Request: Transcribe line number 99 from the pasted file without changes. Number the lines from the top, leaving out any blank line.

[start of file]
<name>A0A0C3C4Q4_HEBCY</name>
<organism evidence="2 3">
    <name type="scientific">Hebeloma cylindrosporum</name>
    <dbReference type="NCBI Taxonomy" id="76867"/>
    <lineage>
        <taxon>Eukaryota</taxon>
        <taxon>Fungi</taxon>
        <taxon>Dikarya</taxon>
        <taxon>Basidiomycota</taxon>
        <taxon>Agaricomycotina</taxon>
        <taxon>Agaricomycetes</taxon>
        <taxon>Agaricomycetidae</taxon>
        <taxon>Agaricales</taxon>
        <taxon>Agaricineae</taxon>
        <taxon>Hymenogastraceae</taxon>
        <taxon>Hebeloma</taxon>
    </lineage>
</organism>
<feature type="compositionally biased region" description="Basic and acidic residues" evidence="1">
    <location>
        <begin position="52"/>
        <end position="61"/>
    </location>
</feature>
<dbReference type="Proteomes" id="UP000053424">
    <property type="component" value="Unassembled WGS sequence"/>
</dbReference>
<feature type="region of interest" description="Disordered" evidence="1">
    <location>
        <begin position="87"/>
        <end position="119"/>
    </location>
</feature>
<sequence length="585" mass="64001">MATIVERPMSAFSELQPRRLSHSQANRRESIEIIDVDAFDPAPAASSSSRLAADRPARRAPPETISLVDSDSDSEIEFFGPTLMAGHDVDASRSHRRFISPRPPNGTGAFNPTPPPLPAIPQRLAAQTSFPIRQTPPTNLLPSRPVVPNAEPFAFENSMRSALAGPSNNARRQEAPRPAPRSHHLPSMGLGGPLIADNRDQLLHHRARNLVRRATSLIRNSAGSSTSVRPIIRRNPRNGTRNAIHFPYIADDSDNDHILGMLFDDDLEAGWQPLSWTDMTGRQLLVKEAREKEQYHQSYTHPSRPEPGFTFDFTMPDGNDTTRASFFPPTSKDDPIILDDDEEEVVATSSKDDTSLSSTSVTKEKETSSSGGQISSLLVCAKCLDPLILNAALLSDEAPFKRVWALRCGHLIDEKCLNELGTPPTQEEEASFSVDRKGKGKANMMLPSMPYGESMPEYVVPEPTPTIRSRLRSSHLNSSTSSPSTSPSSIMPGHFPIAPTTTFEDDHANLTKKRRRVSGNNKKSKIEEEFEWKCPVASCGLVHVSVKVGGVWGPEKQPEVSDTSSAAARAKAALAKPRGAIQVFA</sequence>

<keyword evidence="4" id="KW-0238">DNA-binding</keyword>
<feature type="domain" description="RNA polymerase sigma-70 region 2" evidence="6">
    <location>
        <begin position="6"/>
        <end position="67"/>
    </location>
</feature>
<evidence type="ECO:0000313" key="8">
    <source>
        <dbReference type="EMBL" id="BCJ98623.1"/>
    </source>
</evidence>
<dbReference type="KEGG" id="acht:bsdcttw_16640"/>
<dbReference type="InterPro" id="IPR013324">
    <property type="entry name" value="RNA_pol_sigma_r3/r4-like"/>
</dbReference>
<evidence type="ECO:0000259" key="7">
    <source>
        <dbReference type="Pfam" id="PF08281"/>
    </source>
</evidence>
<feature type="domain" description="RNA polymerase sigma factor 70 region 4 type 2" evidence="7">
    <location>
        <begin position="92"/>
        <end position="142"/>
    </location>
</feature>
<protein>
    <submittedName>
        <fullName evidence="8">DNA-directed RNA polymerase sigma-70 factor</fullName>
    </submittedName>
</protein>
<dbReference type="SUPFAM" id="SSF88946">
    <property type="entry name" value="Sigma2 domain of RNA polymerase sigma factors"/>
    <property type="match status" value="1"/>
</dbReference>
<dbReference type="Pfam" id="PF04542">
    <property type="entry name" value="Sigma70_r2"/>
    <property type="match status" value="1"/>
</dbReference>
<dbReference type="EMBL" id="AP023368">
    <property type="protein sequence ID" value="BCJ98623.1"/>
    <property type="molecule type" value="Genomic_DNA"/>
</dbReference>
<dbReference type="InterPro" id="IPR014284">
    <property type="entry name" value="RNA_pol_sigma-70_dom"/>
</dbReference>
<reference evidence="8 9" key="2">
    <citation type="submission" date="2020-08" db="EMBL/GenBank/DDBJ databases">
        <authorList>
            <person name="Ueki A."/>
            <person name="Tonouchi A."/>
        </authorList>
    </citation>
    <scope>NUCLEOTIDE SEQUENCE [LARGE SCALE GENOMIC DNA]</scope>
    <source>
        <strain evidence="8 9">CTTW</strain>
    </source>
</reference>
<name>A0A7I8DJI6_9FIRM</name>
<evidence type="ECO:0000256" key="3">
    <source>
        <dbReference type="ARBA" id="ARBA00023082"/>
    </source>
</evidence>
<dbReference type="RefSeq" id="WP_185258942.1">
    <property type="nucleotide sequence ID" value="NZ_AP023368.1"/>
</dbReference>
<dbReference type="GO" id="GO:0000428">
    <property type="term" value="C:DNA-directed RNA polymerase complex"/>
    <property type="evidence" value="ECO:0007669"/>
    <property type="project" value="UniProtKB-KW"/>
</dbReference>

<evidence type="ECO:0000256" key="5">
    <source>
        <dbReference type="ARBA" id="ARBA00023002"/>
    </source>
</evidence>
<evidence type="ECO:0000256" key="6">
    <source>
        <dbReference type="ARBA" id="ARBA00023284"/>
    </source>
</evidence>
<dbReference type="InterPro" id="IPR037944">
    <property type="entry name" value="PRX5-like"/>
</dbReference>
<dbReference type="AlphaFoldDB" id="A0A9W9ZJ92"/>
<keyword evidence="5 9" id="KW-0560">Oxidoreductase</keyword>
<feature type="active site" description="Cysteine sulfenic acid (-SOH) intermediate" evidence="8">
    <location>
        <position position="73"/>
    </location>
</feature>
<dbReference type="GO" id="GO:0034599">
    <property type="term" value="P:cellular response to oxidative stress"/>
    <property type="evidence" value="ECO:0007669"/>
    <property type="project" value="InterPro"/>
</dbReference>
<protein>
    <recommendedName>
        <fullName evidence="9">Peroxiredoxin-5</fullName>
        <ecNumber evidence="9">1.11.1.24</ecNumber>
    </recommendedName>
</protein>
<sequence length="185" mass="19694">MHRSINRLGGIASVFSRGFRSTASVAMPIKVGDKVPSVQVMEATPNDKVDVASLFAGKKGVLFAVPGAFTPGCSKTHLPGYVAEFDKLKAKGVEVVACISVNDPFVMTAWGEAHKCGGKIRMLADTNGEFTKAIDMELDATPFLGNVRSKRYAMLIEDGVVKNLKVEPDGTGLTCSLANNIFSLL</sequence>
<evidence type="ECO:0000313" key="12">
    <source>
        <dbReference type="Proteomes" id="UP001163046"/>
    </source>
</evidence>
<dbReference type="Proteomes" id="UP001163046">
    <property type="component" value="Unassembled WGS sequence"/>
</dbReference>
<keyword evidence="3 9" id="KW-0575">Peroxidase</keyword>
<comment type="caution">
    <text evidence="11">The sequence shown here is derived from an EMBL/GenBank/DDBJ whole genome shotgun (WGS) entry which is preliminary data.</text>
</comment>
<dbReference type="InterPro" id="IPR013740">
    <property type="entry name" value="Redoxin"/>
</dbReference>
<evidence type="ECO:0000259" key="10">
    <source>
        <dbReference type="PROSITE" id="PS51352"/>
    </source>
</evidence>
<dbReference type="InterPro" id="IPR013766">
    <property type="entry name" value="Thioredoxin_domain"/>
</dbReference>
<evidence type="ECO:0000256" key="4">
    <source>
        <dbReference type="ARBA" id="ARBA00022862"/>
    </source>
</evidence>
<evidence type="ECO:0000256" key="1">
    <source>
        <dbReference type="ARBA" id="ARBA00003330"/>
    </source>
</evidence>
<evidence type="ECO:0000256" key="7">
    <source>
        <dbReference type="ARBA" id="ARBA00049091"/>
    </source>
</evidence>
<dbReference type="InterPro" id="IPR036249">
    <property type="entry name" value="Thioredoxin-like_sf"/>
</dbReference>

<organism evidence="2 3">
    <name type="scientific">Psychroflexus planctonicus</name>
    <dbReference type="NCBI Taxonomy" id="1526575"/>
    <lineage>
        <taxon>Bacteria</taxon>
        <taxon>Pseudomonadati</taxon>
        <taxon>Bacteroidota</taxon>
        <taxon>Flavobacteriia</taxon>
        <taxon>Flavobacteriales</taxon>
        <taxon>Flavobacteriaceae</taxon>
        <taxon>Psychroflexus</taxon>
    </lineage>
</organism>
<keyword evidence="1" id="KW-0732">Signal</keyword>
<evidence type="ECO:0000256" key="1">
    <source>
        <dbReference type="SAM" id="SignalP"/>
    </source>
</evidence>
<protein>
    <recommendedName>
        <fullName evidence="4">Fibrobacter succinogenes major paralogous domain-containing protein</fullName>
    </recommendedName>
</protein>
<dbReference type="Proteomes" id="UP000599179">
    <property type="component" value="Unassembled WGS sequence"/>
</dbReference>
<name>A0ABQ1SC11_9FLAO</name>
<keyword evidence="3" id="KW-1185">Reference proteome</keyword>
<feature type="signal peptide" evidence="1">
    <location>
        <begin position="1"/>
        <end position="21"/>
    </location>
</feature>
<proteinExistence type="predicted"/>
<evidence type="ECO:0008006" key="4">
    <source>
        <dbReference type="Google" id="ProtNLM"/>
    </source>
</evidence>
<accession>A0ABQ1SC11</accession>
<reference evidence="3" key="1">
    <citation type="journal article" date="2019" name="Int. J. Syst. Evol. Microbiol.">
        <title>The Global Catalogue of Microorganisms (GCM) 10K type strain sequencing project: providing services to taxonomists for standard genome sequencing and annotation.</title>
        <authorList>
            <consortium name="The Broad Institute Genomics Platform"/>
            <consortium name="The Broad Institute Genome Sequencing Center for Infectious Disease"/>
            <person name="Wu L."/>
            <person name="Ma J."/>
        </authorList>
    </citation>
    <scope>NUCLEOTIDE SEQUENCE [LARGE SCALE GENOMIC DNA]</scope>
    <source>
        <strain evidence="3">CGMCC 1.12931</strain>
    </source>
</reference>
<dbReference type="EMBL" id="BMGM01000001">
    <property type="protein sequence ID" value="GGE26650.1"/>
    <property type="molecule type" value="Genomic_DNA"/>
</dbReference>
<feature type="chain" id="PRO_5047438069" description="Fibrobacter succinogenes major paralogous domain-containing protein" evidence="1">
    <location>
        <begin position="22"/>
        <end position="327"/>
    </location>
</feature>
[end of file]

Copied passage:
</evidence>